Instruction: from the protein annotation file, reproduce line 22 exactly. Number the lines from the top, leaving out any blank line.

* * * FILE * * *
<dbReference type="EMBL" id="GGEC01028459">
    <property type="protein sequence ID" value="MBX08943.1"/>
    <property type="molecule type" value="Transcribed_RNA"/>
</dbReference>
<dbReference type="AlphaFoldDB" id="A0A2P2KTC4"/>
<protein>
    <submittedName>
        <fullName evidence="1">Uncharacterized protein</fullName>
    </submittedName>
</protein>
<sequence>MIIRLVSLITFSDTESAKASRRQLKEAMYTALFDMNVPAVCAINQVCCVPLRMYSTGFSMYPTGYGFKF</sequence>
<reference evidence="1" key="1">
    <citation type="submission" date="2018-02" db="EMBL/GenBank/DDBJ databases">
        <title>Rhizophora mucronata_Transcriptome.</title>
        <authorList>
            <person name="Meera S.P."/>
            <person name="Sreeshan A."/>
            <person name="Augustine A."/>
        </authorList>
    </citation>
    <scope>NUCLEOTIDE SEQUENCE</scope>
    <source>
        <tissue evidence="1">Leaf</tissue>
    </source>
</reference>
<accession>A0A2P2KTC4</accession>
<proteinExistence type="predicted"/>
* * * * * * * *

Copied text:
    <source>